But I’ll just quickly conclude by drawing on my friend Lyotard. Lyotard addresses the question of institutions in relation to language games and technology. [Jean-Francois Lyotard, The Postmodern Condition: A Report on Knowledge, Transl. Geoff Bennington and Brian Massumi (Minneapolis: University of Minnesota Press, 1984). Originally published in French as La Conditione postmoderne: rapport sur le savoir (1979)].
Lyotard against the idea of legitimation by consensus through dialogue (discourse) put forward by Habermas because this concept of dialogue presumes a universal subject that desires the same thing and speaks in a universal language.
Instead, Lyotard argues that language games (here he draws on the work of the philosopher Wittgenstein) are the key to social legitimation. Wittgenstein argues that the rules of language games are always changing. From here, Lyotard argues that access to data and information storage is a particularly postmodern problem.
He argues that master narratives where life, knowledge, and truth are united (such as Hegel’s “Life of Spirit”) have been declining since World War II as a result of technology, and in their place are smaller narratives, particularly in the sciences, where the university produces new skills and knowledge for consumption in the market.
For Lyotard, writing, storage (in libraries, museums, and universities), and microstorage (in today’s terms, say, on a personal computer, in the cloud, or on a USB stick, or on an iphone, or, micro-micro storage, what information Siri gives you at what point in time) are all questions of proportion (xii). Similarly, issues of ownership and control over data and storage are political issues.
As Lyotard points out, I think correctly, technology instead of industry will provide the leading questions of access, data, politics, and class. (Just look at the News of the World scandal over hacking or how information stemming from WikiLeaks resulted in the Arab Spring or who owns your data on Facebook or who tracks your movements based on cell phone usage and who owns this technology or how politicians, too, are also using data for campaigns…or…or…or…).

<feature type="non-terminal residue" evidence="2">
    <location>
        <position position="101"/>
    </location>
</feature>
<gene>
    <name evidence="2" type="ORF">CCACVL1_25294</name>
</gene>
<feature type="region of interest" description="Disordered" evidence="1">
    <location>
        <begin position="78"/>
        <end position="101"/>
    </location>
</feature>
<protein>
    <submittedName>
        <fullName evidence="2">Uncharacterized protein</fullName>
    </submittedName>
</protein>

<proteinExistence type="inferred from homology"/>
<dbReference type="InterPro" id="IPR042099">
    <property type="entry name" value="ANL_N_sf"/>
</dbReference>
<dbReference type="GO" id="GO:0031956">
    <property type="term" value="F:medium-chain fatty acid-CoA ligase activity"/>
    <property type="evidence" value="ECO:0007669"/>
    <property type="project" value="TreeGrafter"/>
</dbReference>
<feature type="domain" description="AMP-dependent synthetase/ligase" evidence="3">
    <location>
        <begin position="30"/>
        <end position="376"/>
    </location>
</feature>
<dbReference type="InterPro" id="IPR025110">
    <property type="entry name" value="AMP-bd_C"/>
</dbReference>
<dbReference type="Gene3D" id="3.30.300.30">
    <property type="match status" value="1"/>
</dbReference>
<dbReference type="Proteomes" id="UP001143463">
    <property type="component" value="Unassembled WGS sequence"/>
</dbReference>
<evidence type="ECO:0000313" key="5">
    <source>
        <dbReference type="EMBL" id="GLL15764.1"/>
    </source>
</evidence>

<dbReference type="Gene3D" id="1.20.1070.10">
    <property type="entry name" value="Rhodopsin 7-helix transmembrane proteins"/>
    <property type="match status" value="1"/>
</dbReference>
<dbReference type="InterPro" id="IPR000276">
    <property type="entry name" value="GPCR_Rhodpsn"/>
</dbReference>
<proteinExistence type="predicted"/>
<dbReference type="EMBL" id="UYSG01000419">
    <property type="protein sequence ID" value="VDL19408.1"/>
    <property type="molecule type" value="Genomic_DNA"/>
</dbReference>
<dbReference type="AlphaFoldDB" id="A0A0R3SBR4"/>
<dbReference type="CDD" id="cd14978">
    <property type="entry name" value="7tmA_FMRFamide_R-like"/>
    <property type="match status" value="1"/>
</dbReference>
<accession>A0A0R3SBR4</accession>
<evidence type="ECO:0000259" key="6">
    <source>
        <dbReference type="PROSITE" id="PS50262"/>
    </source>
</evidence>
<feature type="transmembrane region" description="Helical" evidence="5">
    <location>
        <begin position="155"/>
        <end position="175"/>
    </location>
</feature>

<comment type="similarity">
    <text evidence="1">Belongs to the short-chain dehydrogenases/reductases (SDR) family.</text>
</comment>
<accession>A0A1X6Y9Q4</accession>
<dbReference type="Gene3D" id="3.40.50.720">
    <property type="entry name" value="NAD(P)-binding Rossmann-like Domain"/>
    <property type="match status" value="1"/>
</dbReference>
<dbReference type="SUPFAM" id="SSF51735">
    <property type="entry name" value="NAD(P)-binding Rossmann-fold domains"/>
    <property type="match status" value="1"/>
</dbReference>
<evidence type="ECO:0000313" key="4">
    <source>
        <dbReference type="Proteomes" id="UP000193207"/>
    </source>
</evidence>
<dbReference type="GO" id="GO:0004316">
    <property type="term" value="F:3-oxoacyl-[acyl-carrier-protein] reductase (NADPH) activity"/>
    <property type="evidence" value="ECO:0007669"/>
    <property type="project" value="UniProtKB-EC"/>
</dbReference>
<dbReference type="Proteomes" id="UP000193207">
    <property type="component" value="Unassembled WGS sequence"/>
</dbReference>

Who has the rights to this information? Who is legitimizing its use? Who has the technical know-how to distribute the information?
As Lyotard wrote decades ago, the questions that technology addresses are question of users, control, and access: “Who will have access to them? Who will determine which channels or data are forbidden? The State? Or will the State simply be one user among others?”” (6) and what Lyotard refers to as a “transformation in the nature of knowledge”” changes relationships among public power, civil society, world markets and, economic competition (6).
These changed relationships among power and technology are ultimately problems of legitimation (or, what society will accept as a norm) regarding the status of knowledge.
And this is precisely why I am worried over Siri’s clearly biased answers. Are we going to accept this as a norm?
What worries me about Apple’s dominance, and yes, monopolization of the market, is that technology is becoming a norm, but the modes of access and definitions of those norms are increasingly being defined by a small few, and as Siri’s Badness points out, these norms are interested and biased.
Tim Cook! You, again! I’m talking to you!